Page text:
COVID-19: Paul Glass - More urgency required to protect jobs

3 April 2020

Every day that our economy remains in lockdown more long-term jobs are being destroyed.

The Covid-19 lockdown is absolutely necessary. However, every day that our economy remains in lockdown more long-term jobs are being destroyed across NZ.

The longer the lockdown continues, the damage will be exponentially worse, and the harder it will be to restart the economy.

Unfortunately, those are the simple facts and the reason we need much greater urgency from the Government in making sure that this necessary lockdown period is as short as possible.

Literally every day matters. In America, which gets much quicker data than us, over 10 million people have already lost their jobs as a result of partial lockdowns and the impact has only just begun.

In NZ we were slow to close our borders and once the decision was made our implementation of the closed border policy has been simply awful. If we had set about trying to import Covid-19 we would have struggled to do a better job.

Over a week after the Prime Minister gave the instructions to close the border we still had cruise ships calling into NZ ports on a daily basis (up to 4 a day in Auckland) and infected people from the ships visiting cafes and tourist hot spots.

Tens of thousands continued to come in through our airports with minimal checks and even today all those coming in are not placed into mandatory Government quarantine unless they have symptoms.

Yet we all know that up to 50 per cent of people with Covid-19 display little or no symptoms.

Unless we want history to look back on the impact of Covid-19 and note that the economic, social and subsequent health damage done by the lockdown being extended (which is likely) was far greater than the damage done by the virus itself, we need far greater urgency from the Government on several fronts.

Firstly, let's close our borders properly. Everyone coming in needs to go into Government controlled isolation. We have empty hotels, campervans, cruise ships and military facilities all over the country.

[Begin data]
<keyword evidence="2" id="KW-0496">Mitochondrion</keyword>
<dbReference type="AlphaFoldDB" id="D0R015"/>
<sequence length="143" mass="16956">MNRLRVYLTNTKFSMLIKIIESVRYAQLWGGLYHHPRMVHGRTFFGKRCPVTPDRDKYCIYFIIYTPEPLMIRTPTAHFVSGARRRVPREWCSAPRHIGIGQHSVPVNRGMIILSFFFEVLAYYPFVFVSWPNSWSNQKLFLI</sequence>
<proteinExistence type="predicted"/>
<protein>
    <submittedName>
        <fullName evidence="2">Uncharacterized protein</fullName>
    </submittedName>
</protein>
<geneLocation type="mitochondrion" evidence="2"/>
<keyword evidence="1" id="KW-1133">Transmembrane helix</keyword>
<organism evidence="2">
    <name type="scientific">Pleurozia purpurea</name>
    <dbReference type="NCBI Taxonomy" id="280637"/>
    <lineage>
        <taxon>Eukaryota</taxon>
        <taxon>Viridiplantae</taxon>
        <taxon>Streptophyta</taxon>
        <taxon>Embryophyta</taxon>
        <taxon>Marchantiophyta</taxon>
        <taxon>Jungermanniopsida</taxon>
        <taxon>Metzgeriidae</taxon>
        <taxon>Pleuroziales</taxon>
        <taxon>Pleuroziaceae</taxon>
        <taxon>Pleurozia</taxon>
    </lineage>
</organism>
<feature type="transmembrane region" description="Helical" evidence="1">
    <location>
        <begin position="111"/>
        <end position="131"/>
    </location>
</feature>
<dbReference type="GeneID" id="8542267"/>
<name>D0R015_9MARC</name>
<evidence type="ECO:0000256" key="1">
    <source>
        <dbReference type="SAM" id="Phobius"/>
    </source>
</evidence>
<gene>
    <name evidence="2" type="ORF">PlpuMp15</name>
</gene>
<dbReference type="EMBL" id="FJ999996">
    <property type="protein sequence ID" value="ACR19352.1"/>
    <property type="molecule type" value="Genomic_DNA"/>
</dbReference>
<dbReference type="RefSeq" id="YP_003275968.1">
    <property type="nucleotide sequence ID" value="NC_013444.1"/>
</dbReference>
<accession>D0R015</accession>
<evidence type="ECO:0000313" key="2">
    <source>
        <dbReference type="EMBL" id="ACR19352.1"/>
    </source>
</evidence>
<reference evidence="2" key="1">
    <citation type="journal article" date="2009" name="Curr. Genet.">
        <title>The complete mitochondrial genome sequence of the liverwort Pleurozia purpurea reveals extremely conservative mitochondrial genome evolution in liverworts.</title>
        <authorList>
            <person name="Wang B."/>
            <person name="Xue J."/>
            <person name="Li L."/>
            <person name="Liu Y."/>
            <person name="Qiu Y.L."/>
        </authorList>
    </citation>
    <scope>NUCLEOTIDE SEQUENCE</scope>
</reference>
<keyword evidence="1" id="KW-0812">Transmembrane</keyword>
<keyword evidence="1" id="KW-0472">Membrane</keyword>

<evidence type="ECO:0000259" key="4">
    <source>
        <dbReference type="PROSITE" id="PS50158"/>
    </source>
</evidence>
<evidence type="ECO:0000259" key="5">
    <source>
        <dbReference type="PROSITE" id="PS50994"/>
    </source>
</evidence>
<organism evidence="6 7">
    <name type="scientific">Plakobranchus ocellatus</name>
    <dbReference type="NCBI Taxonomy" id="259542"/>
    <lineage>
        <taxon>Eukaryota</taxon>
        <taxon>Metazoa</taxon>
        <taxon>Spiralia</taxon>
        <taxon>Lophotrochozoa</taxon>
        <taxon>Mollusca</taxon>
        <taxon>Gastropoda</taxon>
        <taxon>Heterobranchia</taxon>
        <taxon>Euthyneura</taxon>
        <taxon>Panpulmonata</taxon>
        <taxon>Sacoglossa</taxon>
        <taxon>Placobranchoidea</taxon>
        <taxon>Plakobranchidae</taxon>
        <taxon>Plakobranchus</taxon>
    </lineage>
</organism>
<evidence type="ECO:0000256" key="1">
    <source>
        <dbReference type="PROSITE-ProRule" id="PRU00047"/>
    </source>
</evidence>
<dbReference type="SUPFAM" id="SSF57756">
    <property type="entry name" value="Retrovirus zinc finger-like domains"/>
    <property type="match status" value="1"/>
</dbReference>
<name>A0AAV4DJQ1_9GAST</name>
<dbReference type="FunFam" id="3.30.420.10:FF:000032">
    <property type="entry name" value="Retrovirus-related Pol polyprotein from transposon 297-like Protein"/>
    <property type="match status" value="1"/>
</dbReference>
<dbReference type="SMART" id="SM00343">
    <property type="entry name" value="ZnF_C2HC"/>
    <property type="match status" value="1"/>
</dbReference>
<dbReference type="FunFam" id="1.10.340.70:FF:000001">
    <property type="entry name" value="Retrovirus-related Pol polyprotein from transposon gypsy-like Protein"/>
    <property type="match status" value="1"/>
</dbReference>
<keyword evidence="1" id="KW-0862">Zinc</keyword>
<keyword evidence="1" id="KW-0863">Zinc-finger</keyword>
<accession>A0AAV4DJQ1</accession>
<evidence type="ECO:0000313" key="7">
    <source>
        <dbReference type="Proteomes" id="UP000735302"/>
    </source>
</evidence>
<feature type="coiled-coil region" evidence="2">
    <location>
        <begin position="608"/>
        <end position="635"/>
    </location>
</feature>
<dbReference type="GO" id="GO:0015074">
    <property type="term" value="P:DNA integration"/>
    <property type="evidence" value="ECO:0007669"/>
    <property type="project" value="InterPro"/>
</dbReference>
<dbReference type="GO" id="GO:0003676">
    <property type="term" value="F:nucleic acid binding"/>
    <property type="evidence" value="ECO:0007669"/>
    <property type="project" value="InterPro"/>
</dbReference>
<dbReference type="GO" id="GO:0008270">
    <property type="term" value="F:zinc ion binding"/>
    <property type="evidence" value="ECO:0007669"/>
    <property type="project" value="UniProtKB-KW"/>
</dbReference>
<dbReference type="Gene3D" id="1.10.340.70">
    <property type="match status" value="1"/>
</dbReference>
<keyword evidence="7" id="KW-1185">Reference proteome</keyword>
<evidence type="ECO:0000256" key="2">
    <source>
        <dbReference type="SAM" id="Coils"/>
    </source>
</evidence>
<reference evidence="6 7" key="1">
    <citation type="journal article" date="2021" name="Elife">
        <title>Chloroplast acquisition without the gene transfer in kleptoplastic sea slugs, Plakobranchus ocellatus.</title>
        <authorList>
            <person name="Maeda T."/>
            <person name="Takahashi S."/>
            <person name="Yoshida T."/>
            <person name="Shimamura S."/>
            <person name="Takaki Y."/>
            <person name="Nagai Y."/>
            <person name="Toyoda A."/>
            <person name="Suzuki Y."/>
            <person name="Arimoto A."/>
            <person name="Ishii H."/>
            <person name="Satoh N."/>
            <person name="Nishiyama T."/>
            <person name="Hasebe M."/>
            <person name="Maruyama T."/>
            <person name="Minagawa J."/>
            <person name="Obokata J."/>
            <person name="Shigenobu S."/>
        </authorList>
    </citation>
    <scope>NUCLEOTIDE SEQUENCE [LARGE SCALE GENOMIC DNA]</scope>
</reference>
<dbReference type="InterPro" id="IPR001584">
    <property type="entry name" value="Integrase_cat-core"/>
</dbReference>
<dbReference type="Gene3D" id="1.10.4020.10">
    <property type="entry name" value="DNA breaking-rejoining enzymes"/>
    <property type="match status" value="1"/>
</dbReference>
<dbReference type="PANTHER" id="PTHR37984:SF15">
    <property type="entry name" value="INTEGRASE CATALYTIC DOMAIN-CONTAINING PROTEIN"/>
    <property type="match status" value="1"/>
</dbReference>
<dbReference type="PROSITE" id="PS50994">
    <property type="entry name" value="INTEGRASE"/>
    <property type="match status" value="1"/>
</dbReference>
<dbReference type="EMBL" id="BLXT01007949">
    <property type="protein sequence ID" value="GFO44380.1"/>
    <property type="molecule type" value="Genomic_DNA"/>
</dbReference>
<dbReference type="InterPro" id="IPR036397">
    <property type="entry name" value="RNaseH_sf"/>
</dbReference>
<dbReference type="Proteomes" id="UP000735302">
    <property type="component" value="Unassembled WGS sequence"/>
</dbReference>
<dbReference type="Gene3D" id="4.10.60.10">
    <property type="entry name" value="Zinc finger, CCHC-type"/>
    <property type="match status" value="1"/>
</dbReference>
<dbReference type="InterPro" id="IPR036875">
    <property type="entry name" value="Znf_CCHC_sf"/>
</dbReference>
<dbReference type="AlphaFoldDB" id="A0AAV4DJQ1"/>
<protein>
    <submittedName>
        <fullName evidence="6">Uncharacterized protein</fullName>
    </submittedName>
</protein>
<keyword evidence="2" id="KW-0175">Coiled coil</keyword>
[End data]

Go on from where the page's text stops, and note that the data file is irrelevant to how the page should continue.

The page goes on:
Secondly, we need to seriously ramp up testing for both Covid-19 and for the antibodies that show that someone has had the virus and recovered.

Our testing has slowly ramped up from low levels to just under 2,000 per day with the aim of getting to 5,000. That's still just 0.1 per cent of our population per day and at that rate would take 1,000 days to test the whole population.

In comparison, Australia has already performed more than 261,000 tests as of yesterday, more than 1 per cent of its population.

In the absence of a vaccine, which may still be 18 months away, testing is critical in the management of this disease.

Thirdly, and there is not much transparency on this so it is hard to judge how successful our efforts have been, we have to massively ramp up our health care resources. This includes ICU beds, ventilators, protective gear, non-contact thermometers etc.

In this regard it has been wonderful to see the Government using the resources of the private sector and key business people to help, which I'm hearing has been very worthwhile.

Finally, we need a really good live data base on all NZ citizens to manage vital virus related information – who has the virus, who has recovered from it, who is vulnerable, who has been tested or not, eventually who has had the vaccine etc.

Yes, there will be privacy and other issues but how are we going to manage our workplaces going forward without this sort of information?

The media has a greater role to play in putting the virus death toll into context too. In a world dominated by social media and extreme headlines, context is often lost. For example, about 3 million people in the US die each year of various causes. That's about 60,000 per week. In China over 9 million die annually and globally over 50 million people.

Even in NZ the hard reality is about 35,000 people normally die each year or about 700 a week. This context will become very important when the Government comes to consider when and how to lift our lockdown.

We will still have this disease with us at the end of any lockdown period so ongoing management of the disease is going to be critical.

We need far greater urgency to make sure this lockdown period is as effective and as short as possible.

The Government is struggling with the pace of change required and should use the private sector whenever it can. We have capacity. Money spent on ramping up quarantining, testing and our medical effort will be a tiny fraction of the overall cost to the economy if we don't go harder at this.

Every day that this lockdown continues jobs are being lost and the economy is being scorched, making recovery more difficult.

- Paul Glass is the executive chairman of Devon Funds Management.